Our Furry Friends

Our Furry Friends

What comes to mind when you hear the word “animal”? Do you envision farm animals, your pet at home, or something a bit more wild? Perhaps you even think of a Muppet or two. Either way, it’s hard to ignore that animals fulfill a pretty big role when it comes to play.

Bear Country coloring book, 1980, courtesy of The Strong, Rochester, New York.As toddlers, many of us learn our animals and their corresponding sounds through that popular little ditty “Old MacDonald Had a Farm.” Animal stories can teach us valuable life lessons too. In The Story About Ping, we learn the importance of being punctual through a dawdling duckling. In Bread and Jam for Frances, we discover the value in trying new things, when a perpetually particular badger eats only bread and jam. Anthropomorphic animals have limitless capabilities. They drive, cook, work, and have homes and families. For instance, the Berenstain Bears (popular in books, television, and an exhibit here at The Strong), are a working class family of five from whom I’ve learned a tremendous amount—don’t eat too much junk food, don’t watch too much television, and don’t fear the dentist. Presenting familiar concepts through animal characters seems to resonate in a way that is both entertaining and effective.

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Monkeying around with Sock Monkeys

Monkeying around with Sock Monkeys

The beloved sock monkey is easily recognizable, cute, silly, and soft, but where did it originate? According to Bonnie Krauss Connelly’s book, Everything’s Coming up Sock Monkeys!: Art, History and Business of the American Sock Monkey, the classic toy’s beginnings can be traced back to Rockford, Illinois, where Swedish immigrant John Nelson settled in 1852….

The World Series of Shopping: The Black Friday Game Plan

The World Series of Shopping: The Black Friday Game Plan

In many families across America, preparing and then devouring the Thanksgiving Day dinner is followed by a quiet evening watching football or a Charlie Brown television special or simply sleeping off the tranquilizing effects of the largest meal you will eat all year. In my family though, the hours after the meal are not for…

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You CAN Solve the Rubik’s Cube

You CAN Solve the Rubik’s Cube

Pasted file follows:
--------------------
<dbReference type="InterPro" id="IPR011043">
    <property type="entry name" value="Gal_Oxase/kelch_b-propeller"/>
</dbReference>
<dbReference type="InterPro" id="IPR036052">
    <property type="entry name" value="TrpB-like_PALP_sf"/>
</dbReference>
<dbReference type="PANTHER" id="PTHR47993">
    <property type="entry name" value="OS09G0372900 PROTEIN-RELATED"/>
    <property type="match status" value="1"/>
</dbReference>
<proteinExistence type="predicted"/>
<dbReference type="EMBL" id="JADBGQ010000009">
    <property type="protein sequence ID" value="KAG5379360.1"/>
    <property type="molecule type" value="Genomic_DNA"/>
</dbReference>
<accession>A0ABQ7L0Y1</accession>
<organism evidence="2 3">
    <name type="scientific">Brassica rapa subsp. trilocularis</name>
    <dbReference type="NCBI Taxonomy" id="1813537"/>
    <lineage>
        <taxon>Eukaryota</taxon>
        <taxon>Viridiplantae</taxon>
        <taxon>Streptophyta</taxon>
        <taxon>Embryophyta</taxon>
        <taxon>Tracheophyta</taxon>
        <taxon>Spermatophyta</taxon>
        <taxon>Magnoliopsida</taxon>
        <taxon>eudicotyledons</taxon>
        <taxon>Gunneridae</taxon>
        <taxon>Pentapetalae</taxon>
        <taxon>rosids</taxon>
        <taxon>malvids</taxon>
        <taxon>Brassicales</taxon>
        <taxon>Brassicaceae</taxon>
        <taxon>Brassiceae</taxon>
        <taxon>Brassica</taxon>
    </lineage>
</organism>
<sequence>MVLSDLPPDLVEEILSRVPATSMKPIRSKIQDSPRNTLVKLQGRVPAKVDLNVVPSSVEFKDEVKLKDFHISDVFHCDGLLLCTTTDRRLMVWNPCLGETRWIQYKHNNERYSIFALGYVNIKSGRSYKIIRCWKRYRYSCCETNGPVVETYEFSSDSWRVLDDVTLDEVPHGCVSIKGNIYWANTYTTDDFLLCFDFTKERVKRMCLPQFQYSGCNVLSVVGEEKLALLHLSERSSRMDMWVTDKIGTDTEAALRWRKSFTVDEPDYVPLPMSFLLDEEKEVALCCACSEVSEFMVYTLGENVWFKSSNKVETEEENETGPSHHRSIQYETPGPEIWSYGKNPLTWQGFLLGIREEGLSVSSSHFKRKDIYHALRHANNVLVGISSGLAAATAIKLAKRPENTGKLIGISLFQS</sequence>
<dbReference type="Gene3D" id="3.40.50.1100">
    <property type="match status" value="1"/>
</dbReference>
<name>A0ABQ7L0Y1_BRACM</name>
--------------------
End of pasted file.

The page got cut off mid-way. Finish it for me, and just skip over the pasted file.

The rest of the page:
Initially known as the Magic Cube, today’s Rubik’s Cube—a six-sided puzzler that has challenged several generations—holds the title of best-selling toy of all time. Along with bubbles and little green army men, Rubik’s Cube is one of the 2014 inductees to The Strong’s National Toy Hall of Fame. I first tackled the cube in the…

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Screen-Play: 123-45 Sesame Street

Screen-Play: 123-45 Sesame Street

Well, paint me blue and call me Grover—Sesame Street premiered 45 years ago today, on November 10, 1969. With more than 4,300 episodes to date, it is one of the longest-running shows in television history. My colleague Scott Eberle has written about the series’ cultural and educational impact. And as The Strong inducts three new…

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Little Green Army Men Join Forces with the National Toy Hall of Fame

Little Green Army Men Join Forces with the National Toy Hall of Fame

Little green army men marched right into the National Toy Hall of Fame at The Strong on November 6, 2014. The tiny figures, along with Rubik’s Cube and bubbles, took their place of honor among the other 53 classic toys that evidence the iconic status, longevity, and play value necessary for induction. The green army…

The Dolls that Haunt Us: 50 Years of Terrifying Toys

The Dolls that Haunt Us: 50 Years of Terrifying Toys

Autumn is upon us, replete with all things paranormal and pumpkin spice. Hollywood once again offers us an opportunity to be terrified for the cost of a movie ticket and large popcorn. Annabelle (2014) isn’t the first “playful” villain that has captured our collective attention: for a half a century, scary toys have come alive…

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“I’m Sorry, the Card Says ‘Moops’”: Play in Seinfeld

“I’m Sorry, the Card Says ‘Moops’”:  Play in Seinfeld

Seinfeld is not, as people often claim, a “show about nothing.” It is a television show about four narcissists whose seemingly petty dialogue and ripple-effect exploits produced a significant impact on the modern pop culture landscape. I confess―I’m a Seinfeld devotee. In fact, I recently completed my own personal “Summer of George,” where I re-watched…

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Cabbage Patch Kids: A 1983 Phenomenon

Cabbage Patch Kids: A 1983 Phenomenon

As a child who preferred playing outside with sticks and leaves, only a handful of dolls ever really captured my attention. In fact, I only recall true fondness for four dolls: Baby Tenderlove, Raggedy Ann, Darci cover girl, and my Cabbage Patch Kid—Kendall Walter Winner. In 1983, at the age of 13, I wasn’t interested…

Screen-Play: Television Characters Ruin Game Night, Too

Screen-Play: Television Characters Ruin Game Night, Too

My friends and I embrace game nights: snacks, beverages, stuffed mascots, inspirational posters. Some people don’t, probably because not everyone can handle it when (not if) their true colors emerge in the throes of battle. Similarly, television series use games as plot devices to place characters in opposition to each other, draw out the best…

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